It appears that the current situation closely resembles the heavily criticised herd immunity strategy. This approach promoted mass infection in order to immunise the nation, without disrupting the economy. Of course, the fatal flaw was clear: the vulnerable were offered no protection from the virus. Perhaps the government sees their biggest mistake as being open about their plan. It is far easier to adopt a laissez-faires policy if you do so tacitly.
Whilst schools, pubs and public transport fill up, the government have intervened with a bizarre six person rule, limiting more than six people from grouping together. Families of 5 can’t see two grandparents or two friends. Unless of course, they are together to conduct one of the plethora of bizarre exemptions. Barrie Bain wrote “if i understand the UK government’s rule of six correctly, it is illegal for seven children to feed ducks but legal for 30 men to shoot ducks”. He is referring to the fact that the rule of six doesn’t apply to hunting, among other things such as baptisms and sport training.
The rules aren’t consistent. They imply that certain circumstances, such as ones that fuel the economy, permit less stringent measures. Just one month ago, we were being told to eat out to help out. Normality was enticing. Yet Professor Heneghan believes Rishi Sunak’s scheme contributed to a rise in Covid cases:
“You go back to August 30, you had about 1,000 detected cases and that then went up to 2,600. It’s interesting to note, that was right around the bank holiday, and the Monday we had Rishi’s Eat Out (scheme). That was a huge success but that actually led, potentially, to some sense of an increase in cases.”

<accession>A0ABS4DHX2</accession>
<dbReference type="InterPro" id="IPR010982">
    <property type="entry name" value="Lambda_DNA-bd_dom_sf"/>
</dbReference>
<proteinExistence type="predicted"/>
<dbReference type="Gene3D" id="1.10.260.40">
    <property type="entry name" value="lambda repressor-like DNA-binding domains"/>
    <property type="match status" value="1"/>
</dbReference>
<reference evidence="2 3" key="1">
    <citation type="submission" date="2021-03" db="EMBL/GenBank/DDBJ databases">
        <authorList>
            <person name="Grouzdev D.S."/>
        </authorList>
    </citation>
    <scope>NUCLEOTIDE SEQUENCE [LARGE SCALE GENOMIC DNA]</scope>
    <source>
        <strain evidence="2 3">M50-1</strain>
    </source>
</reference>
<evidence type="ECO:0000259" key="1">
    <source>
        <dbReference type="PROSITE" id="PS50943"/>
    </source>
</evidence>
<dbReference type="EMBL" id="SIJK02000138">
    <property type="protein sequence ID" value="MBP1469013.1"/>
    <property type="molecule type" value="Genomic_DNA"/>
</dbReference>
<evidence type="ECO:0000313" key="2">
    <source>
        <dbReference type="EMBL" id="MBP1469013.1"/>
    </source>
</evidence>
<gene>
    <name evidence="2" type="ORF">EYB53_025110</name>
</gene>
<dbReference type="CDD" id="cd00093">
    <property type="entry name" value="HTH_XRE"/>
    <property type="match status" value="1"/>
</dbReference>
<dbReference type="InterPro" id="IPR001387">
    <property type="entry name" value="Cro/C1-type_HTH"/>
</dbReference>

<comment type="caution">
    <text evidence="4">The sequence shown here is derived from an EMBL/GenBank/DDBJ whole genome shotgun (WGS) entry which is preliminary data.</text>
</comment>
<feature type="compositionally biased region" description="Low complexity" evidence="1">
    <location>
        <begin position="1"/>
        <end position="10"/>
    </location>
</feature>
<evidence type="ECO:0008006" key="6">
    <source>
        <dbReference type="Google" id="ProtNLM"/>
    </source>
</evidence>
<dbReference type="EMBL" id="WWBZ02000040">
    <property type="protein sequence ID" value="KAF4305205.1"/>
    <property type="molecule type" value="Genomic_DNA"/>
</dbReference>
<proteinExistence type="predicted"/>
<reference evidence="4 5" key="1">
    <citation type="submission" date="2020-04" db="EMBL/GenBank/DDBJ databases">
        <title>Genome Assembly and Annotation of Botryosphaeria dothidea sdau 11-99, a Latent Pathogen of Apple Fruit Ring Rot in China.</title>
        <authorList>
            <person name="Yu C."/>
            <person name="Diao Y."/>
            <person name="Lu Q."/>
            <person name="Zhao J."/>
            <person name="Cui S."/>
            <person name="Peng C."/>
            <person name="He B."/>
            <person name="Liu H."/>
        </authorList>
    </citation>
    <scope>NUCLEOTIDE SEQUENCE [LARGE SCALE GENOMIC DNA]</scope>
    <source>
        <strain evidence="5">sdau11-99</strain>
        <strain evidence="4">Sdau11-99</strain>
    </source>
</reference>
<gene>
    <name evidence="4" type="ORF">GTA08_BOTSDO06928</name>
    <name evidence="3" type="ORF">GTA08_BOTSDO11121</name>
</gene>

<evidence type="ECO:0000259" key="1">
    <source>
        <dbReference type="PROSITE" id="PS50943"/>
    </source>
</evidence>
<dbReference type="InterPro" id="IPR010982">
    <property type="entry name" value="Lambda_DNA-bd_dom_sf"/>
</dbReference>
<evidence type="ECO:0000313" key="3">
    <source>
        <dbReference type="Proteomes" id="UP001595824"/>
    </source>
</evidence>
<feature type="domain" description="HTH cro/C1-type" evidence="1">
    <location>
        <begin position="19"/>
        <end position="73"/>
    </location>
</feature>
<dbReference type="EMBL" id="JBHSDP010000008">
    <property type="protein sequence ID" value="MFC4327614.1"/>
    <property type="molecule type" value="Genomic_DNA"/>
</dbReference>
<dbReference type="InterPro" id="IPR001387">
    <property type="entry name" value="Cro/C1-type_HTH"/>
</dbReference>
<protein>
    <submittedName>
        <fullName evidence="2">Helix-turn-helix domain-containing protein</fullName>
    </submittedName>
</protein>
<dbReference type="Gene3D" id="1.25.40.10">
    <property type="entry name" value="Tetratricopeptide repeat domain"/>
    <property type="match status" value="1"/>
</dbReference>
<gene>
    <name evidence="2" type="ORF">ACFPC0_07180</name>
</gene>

Covid doesn’t distinguish between a house party and a packed coach, a school field and a public park. There is no protective bubble around the workplace; no more than any other place. Yet, as the UK rises from dormancy, cases are rising too.
It is easy to blame the minority of young people attending illegal raves and it is this narrative that has been widely reported. I wonder whether it is partly underrepresentation in politics and the media that has allowed young people to come under a torrent of blame for rising cases. Or, perhaps, it is because young people are not a group that the Conservatives have ever had on side as voters, so aren’t at risk of alienating further with the finger of blame.
The government is having to tread carefully, and balance economic interests with the protection of public health. Yet their current approach relies on the fact that young people are lower risk, so there is no current necessity for a full scale lockdown. However, the second young people acknowledge and act upon their low risk status, they are lambasted. The government seems to be trying to have its cake and eat it.
It is human nature to be sociable when the risks are low. Johnson himself said that we are a “freedom loving country”. Whilst this attitude may be perceived as reckless, the pandemic has taught us that ‘reckless’ is circumstantial. Socialising is deemed to be helping the economy if it’s tourism related. Grouping together was being actively encouraged when it comes to returning to the workplace. Yet outside of these incoherent parameters, the fingers are waggling. Covid-19 doesn’t understand the bizarrely drawn lines of ‘good’ and ‘bad’ interaction, and nor do I.
Therefore, when the Prime Minister points his finger at ‘reckless’ young people, I don’t join in. In this pandemic, blame is never clear cut. If you allow students to return to university, you are encouraging the biggest mass migration of people across the country of the whole year. It could have been predicted from a mile away that this would cause a rise in cases, even without any deliberate flouting of the rules by students.
If this is seen to be the right move, how can it also be right to restrict the freedom of those students, many of whom are living away from home for the first time, and then to lay the blame for the spread of the virus and the deaths of their grannies at their doors? What are the government aiming to achieve by making students the scapegoats for the rise in infections – surely they wouldn’t be trying to deflect attention away from the lamentable failures of their test and trace system. Would they?